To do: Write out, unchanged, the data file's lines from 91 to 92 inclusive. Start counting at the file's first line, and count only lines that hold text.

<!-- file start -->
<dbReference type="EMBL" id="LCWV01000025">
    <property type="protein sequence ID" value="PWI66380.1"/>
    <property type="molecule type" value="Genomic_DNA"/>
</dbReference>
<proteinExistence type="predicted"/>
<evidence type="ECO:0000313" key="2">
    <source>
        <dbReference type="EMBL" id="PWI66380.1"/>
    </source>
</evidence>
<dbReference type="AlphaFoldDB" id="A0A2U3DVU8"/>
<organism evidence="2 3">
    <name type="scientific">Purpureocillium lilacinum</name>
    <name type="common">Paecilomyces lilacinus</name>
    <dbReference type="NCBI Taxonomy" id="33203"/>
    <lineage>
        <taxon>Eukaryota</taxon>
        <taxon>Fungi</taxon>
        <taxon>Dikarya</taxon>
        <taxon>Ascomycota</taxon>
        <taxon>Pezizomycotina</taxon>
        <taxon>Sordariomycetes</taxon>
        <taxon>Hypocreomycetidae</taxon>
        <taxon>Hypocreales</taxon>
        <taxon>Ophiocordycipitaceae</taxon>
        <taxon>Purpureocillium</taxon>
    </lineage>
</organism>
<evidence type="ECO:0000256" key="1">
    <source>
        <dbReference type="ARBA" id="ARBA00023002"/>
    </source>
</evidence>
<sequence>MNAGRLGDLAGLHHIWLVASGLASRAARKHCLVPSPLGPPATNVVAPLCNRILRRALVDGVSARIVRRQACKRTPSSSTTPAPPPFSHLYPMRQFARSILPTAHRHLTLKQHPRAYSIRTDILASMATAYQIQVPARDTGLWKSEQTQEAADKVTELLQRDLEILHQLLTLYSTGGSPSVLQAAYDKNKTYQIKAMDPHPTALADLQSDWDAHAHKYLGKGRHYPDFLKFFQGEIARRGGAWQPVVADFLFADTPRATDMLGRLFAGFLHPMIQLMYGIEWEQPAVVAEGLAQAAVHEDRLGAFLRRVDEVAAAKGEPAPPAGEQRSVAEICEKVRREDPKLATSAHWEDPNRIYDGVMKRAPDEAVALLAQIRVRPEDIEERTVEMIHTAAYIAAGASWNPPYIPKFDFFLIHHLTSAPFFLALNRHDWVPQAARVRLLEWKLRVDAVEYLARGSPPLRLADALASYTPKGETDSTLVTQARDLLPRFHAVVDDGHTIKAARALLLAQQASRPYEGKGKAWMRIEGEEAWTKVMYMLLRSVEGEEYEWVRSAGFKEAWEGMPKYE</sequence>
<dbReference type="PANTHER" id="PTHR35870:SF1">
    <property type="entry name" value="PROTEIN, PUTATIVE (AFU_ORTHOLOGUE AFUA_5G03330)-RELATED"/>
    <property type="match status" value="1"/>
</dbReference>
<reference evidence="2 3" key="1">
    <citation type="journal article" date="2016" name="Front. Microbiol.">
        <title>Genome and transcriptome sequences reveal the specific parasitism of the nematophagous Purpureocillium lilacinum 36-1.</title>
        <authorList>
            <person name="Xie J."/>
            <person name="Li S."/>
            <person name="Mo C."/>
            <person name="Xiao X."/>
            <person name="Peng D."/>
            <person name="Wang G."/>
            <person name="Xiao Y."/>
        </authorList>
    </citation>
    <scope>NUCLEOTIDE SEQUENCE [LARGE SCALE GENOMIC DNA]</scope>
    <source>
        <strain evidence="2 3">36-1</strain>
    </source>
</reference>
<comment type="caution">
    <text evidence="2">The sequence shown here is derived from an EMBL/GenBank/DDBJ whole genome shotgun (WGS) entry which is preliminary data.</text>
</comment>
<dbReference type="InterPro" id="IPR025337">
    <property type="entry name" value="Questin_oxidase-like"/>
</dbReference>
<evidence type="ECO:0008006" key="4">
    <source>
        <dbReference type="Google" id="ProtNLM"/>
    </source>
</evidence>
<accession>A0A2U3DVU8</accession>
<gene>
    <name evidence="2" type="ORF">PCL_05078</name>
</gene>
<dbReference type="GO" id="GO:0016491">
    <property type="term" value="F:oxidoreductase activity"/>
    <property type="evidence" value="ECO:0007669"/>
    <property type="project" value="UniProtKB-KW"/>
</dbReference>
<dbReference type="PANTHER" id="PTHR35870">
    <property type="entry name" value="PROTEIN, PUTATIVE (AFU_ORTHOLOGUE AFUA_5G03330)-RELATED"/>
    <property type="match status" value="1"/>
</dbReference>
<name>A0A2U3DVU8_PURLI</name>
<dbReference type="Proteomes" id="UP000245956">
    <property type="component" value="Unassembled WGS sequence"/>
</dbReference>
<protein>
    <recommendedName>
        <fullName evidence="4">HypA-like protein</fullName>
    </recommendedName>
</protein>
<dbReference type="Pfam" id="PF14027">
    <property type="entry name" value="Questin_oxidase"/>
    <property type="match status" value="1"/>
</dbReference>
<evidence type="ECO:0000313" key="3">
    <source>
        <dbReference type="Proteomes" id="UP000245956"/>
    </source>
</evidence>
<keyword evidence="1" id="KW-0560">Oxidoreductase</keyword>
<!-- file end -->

    <property type="entry name" value="Questin_oxidase"/>
    <property type="match status" value="1"/>